Tibet Travel Customs

– General Provisions

1. Inbound and outbound travelers must complete a customs declaration form listing the valuables or amount of foreign currency being brought into the country. A copy of the form will be collected upon exit. Except declaration to the customs, other declarations anytime and anywhere are invalid.

2. Travelers shall fill out their declaration forms. If they employ agents for filling, the agents should sign their names on the declaration forms. The agents must obey the Customs regulations and take related legal responsibilities.

3. Travelers should show valid inbound and outbound travel certificates, identity certificate, inbound and outbound goods certificates, commercial certificates and other documents concerned.

4. The copy of the Customs declaration form signed by the Customs should be preserved by travelers during valid time limit. Travelers should show it to the Customs when they pick up goods and make some other procedures.

5. Overseas travelers’ luggage should be checked by the Customs when they leave China. At the same time, they should show luggage declaration form to the Customs. The goods (such as camera, video camera) that travelers take when entering China should be taken out of China on the departure. The goods that have been detained by the Customs should be taken out of China by themselves or by agents within 3 months. The goods that are not taken within the time limit will be disposed according to law. The owners of some luggage that has to be transported should go through relevant Customs procedures before leaving.

6. The inbound and outbound travelers who hold diplomatic or preferential visas should show visas to Customs forwardly.

– Red and Green Channels

There are two channels, red and green, in China Customs. You shall take the red one if you have something to declare, otherwise the green one. If you are uncertain which channel you should take, then you shall take the red one.

If you take the red channel, the Customs officer will check whether you have to pay duty, deposit the items at the Customs, or allow you to take them into China but take them out on your departure. If you take things such as computers, cameras, video cameras, gold and silver, printed or recorded materials, or anything more than you need during your travel in China, you have to fill in the “Customs Luggage Declaration Form”. Similarly, if you are planning to leave any sort of significant item there, you should also fill out the form.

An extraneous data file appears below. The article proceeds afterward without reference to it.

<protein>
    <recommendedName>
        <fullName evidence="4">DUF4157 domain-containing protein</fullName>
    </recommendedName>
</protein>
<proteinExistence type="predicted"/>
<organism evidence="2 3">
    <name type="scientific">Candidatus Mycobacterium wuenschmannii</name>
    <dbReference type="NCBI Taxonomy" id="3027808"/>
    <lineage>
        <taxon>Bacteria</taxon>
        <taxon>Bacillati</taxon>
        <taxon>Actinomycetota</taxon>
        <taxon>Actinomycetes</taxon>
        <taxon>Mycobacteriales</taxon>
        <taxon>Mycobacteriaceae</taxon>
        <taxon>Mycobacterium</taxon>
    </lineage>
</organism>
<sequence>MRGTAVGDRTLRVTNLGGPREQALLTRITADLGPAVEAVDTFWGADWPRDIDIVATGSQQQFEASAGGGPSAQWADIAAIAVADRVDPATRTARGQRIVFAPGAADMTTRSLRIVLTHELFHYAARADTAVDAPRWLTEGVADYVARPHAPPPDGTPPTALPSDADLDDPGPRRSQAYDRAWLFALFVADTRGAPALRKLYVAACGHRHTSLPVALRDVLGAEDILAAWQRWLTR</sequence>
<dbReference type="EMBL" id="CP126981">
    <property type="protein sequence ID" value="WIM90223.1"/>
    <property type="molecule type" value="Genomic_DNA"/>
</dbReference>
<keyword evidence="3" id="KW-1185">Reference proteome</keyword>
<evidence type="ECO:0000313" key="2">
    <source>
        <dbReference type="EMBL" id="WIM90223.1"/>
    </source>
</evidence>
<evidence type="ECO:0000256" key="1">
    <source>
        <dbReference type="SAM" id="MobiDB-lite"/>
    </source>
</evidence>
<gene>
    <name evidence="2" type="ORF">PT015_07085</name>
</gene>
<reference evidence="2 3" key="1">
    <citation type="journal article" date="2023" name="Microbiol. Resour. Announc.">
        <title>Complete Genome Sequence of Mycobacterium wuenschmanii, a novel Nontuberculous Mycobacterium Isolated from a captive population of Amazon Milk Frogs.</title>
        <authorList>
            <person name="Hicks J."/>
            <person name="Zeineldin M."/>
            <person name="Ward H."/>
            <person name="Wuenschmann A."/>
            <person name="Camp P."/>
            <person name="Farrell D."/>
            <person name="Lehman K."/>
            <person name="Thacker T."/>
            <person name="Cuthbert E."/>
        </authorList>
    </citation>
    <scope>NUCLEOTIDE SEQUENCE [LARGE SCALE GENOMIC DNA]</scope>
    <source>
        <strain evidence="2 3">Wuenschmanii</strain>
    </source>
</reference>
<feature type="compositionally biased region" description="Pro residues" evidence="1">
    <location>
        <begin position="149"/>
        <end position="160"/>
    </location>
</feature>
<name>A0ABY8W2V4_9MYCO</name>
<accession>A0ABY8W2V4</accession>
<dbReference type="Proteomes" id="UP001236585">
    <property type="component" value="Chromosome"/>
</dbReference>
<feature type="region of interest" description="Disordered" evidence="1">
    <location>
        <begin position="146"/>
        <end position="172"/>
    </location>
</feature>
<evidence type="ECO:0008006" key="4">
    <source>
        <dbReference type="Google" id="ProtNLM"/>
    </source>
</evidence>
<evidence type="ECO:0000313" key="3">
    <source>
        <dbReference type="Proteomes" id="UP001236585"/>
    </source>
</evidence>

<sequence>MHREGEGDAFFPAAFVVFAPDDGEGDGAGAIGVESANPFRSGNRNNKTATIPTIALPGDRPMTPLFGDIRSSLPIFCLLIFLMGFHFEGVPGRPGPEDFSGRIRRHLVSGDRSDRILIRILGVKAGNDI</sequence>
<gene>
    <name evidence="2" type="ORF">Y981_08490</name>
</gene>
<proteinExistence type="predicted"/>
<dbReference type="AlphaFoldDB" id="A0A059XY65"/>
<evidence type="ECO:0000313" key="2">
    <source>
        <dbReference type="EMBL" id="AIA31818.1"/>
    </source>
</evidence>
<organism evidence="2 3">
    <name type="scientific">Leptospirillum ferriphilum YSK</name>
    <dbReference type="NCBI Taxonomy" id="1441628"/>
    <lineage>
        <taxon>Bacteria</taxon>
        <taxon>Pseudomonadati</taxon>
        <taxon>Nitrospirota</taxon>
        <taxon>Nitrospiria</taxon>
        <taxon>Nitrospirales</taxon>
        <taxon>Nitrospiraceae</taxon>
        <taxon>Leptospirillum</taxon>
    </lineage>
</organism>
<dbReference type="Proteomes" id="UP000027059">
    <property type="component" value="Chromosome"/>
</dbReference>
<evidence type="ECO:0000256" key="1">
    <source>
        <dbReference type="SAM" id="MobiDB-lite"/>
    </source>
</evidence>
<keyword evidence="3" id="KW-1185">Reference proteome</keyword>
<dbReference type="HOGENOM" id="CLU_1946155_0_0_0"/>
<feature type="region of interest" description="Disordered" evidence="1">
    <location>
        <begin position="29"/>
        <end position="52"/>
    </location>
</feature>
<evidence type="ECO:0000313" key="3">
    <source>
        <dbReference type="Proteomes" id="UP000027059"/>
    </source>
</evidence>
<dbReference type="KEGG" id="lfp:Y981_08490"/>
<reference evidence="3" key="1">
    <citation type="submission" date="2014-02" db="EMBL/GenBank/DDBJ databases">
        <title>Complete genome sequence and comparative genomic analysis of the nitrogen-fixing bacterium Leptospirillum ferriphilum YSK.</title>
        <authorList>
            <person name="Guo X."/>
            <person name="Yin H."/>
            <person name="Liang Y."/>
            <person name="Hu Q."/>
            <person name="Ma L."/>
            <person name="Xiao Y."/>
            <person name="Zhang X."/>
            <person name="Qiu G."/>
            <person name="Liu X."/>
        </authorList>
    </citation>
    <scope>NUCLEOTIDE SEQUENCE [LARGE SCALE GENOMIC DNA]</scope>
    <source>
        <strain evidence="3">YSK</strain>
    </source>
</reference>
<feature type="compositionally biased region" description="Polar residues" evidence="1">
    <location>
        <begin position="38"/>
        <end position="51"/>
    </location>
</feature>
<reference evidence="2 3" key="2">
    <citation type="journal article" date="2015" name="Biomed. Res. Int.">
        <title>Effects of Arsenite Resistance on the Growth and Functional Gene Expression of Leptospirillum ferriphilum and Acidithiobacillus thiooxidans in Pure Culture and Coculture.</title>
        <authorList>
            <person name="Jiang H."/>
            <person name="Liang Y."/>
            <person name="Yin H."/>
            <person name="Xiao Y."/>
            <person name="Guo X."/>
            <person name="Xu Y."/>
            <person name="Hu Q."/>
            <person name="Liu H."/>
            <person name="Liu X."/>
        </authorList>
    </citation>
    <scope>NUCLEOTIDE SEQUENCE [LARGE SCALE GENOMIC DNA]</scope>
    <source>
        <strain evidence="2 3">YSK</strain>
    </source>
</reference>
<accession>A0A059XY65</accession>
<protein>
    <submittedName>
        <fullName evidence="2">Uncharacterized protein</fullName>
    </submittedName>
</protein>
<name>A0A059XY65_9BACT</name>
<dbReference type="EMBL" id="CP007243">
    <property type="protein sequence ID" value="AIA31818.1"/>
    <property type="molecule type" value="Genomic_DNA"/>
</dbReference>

A copy of the form must be retained by the traveler and be submitted to the Customs when leaving the country. All the items declared on the form must be brought out of China or else import duty will be charged on them.

Visitors are allowed to carry into China a limited quantity of duty-free goods including:

-2 liters of alcoholic beverages

-400 cigarettes

-50g (2 ounces) of gold or silver

-US$ less than 5,000

-Chinese RMB with a total value less than 6,000

-Reasonable amount of perfume

-1 still camera and reasonable amount of film

Prohibited imports include: fresh fruit, arms, ammunition and explosives, printed matters, films or tapes “detrimental to China”, narcotic drugs, animals and plants.

Remember: All the receipts of the valuable articles, such as jewelry, jade, gold and silver ornaments, handicrafts, artifacts, paintings and calligraphy, you bought in China should be kept for the exit check. Antiques are not permitted to leave China without the proper “Certificates for the Export of Cultural Relics” from the Chinese Authorities.

Inbound travelers who take the following goods should take Red Channel:

1. Travelers who take goods listed on the second, third and fourth kinds of Classifications of Travelers’ Inbound and Outbound Luggage (excluding the limited cigarette and wine).

2. Non-resident travelers and resident travelers who hold re-entering visas and take more than one such articles as cameras, radio recorders, video cameras, portable video recorders, portable word processors and so on.

3. Travelers who take more than RMB6,000 or gold, silver goods with more than 50 grams.

4. Non-resident travelers who hold foreign cash currency that is more than US$5000.

5. Resident travelers who hold foreign cash currency that is more than US$1000.

6. Travelers who take some goods that are beyond the usage of themselves.

7. Travelers who take the animals, plants and products that are limited by China quarantine laws or some products that have to be checked.

Outbound travelers who take the following goods should take Red Channel:

1. Travelers who take some self-use products such as cameras, portable radio recorders, video cameras, portable video recorders and portable word processors. Moreover, these goods have to be taken back.

2. Travelers who fail to fetch goods that should be taken back or who haven’t finished relevant Customs procedures.

3. Travelers who take foreign currency, gold, silver or concerned products that have no pass certificates or over the limit sum.

4. Travelers who hold more than RMB6,000 (cash).

5. Travelers who take cultural relics.

6. Travelers who take cargoes and samples of goods.

7. Travelers who take goods with values over the limited level.

8. Travelers who take the animals, plants and products that are limited by China quarantine laws or some products that have to be checked.

Other travelers can take Green Channel.